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February 2010

Do Toyota's woes indicate, as some have argued, the last nail in the coffin of the mass production based export model that had served the Japanese economy so well at least through to the 1980s? In other words, does Japan need to wind down even high-tech goods manufacturing and further expand its services sector? Are consumer product safety expectations both within Japan and abroad just too demanding nowadays? Or is Toyota similar to Mitsubishi Motors, an aberrant company which for years conducted clandestine recalls - taking consumers and regulators for a ride - until an employee blew the whistle in 2000 ... almost destroying the Mitsubishi brand name? And does the Toyota saga suggest that Japan's gradual transformation in corporate governance is, well, TOO gradual?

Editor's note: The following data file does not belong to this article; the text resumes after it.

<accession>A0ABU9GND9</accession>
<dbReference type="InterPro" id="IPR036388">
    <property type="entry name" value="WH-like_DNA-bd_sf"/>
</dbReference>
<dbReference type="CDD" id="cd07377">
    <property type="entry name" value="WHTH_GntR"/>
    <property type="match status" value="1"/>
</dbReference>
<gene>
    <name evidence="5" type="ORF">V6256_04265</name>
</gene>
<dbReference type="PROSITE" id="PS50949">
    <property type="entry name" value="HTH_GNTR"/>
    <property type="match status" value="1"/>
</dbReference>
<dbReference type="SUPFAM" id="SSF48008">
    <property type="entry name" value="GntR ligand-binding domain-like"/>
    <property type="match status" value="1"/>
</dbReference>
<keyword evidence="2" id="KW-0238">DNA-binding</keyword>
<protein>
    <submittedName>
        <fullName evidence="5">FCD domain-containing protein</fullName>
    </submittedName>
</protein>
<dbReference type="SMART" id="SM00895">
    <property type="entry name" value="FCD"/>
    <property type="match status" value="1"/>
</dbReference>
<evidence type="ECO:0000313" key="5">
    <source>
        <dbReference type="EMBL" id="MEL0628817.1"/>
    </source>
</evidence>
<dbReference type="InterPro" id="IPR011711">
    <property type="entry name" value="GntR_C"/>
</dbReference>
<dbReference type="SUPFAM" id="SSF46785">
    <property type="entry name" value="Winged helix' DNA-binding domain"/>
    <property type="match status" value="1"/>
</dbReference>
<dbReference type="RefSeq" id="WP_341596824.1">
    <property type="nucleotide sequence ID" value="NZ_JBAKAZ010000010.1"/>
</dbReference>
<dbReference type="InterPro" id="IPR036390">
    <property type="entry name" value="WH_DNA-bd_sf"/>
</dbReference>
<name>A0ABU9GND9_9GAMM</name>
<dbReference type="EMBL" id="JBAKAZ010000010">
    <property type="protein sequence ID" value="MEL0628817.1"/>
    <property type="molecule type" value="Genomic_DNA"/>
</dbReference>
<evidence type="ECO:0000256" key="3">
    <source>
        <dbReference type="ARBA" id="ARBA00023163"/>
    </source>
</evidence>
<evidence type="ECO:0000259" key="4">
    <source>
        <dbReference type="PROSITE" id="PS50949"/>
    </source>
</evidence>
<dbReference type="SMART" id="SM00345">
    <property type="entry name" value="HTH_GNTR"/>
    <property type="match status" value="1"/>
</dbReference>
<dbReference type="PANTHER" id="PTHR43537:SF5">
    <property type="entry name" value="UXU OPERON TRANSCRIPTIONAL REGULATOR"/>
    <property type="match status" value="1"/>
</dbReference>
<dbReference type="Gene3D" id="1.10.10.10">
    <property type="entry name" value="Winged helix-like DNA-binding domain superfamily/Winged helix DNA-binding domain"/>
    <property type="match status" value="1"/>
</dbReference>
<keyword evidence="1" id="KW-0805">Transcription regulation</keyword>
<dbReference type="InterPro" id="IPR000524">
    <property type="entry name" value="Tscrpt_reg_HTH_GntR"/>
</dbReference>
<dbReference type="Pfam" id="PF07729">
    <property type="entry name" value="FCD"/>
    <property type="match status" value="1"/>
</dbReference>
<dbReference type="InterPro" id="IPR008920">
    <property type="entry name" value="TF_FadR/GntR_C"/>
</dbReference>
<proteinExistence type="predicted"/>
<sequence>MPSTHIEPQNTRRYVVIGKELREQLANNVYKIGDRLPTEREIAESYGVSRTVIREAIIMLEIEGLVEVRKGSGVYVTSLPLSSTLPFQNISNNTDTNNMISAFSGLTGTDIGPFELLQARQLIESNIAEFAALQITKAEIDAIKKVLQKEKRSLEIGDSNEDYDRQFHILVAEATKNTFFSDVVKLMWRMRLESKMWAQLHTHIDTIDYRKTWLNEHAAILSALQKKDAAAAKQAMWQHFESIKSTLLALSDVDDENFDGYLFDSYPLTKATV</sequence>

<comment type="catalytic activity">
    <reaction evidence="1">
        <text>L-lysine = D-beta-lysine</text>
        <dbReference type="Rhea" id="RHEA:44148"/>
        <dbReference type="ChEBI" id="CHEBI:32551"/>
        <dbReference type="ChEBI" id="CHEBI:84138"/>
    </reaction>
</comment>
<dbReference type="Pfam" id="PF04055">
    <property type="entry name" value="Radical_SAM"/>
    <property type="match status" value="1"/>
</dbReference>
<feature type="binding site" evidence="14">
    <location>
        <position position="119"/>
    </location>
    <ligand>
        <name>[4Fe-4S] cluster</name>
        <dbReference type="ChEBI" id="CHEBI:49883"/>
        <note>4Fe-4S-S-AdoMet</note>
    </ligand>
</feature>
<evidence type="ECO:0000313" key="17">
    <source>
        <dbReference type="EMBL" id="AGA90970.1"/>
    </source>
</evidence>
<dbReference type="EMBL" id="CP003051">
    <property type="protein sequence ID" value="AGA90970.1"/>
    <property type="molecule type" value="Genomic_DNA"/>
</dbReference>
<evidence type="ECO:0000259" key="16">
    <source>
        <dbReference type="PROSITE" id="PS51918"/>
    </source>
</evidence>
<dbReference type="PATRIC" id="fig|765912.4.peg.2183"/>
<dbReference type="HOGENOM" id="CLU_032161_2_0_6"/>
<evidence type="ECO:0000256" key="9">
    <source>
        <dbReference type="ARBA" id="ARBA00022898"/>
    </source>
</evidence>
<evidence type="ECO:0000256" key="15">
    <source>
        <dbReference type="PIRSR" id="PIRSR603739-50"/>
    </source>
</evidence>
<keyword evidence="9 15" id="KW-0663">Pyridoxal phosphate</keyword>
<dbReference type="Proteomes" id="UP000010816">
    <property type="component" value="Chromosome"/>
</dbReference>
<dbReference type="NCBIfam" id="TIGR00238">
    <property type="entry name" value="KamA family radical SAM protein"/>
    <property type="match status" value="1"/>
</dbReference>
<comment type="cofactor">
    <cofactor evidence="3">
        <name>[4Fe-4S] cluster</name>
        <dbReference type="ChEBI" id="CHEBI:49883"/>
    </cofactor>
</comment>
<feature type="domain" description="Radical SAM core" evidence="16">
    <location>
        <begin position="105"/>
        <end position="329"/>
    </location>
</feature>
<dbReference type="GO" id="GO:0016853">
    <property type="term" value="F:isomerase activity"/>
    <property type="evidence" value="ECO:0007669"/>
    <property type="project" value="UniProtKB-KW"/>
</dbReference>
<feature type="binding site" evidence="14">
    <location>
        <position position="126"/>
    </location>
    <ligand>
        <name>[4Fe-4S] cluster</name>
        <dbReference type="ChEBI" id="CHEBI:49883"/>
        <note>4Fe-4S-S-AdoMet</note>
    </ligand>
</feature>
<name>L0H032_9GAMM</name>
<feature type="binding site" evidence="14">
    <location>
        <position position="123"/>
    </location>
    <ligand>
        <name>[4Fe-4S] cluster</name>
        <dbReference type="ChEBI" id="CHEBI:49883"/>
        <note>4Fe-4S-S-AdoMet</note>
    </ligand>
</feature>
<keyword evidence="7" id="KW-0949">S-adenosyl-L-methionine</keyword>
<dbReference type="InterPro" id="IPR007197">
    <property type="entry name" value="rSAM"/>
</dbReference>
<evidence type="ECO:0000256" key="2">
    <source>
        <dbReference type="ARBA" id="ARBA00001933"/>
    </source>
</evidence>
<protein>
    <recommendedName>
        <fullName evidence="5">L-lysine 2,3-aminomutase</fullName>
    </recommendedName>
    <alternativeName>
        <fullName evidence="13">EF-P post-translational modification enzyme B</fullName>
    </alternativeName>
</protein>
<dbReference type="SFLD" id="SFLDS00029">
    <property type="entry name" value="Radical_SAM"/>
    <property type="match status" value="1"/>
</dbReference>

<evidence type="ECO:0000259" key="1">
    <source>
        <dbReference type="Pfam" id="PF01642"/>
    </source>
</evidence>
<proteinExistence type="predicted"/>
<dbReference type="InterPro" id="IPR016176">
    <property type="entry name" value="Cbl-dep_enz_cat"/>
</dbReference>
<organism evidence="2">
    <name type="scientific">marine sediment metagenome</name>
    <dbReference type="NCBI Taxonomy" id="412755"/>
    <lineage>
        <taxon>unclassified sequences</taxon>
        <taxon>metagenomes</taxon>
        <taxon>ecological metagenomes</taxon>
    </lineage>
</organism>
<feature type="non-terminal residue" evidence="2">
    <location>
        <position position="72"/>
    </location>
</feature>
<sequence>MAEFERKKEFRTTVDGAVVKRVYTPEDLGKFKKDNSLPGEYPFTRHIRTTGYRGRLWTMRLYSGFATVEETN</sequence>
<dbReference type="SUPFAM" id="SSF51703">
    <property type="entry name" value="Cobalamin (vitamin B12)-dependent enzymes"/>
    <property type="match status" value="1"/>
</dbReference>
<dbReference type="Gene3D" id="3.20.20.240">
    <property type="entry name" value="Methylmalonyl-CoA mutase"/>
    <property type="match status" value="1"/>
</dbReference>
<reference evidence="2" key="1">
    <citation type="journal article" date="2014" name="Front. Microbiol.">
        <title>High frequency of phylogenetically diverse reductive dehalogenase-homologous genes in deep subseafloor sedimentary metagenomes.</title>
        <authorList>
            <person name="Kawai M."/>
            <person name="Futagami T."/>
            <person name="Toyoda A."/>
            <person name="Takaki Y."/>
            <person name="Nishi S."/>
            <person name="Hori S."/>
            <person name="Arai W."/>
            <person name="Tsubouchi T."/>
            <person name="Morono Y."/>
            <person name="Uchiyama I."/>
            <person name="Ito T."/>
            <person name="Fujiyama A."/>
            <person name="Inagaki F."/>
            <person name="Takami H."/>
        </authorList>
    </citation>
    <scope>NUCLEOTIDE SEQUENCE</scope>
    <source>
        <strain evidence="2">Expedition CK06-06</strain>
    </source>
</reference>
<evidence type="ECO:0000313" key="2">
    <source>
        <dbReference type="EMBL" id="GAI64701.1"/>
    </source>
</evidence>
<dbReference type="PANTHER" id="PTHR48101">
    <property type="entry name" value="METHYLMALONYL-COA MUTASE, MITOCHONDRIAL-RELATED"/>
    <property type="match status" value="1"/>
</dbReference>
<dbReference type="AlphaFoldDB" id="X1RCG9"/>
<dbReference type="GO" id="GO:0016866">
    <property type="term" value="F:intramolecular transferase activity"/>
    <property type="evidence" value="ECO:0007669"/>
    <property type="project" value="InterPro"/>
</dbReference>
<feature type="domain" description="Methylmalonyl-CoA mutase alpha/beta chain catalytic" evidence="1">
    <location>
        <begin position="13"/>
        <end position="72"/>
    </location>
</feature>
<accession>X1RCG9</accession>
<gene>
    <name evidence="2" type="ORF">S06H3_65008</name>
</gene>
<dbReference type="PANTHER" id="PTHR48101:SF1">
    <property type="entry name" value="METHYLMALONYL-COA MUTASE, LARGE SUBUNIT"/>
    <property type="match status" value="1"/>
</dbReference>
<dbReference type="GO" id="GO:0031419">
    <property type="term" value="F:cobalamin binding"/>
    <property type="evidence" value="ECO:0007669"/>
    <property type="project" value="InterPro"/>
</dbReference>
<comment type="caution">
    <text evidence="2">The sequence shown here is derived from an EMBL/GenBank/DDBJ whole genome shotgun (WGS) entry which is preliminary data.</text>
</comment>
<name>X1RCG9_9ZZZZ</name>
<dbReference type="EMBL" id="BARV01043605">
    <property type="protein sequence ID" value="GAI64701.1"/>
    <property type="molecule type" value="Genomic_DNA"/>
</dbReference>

For one view on that last point, and to encourage public comments on any of these questions or others that have been raised by Toyota's saga, I am pleased to reproduce (with permission) the following posting by an American ANJeL member on JURIST, the University of Pittsburgh's blog:

JURIST Guest Columnist Professor Bruce Aronson of Creighton University School of Law says that Japanese automobile manufacturer Toyota's current safety crisis - now the subject of Congressional hearings - should prompt the company to address its seriously flawed system of governance more than just its public image....

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Japanese Law in Asia-Pacific Socio-Economic Context
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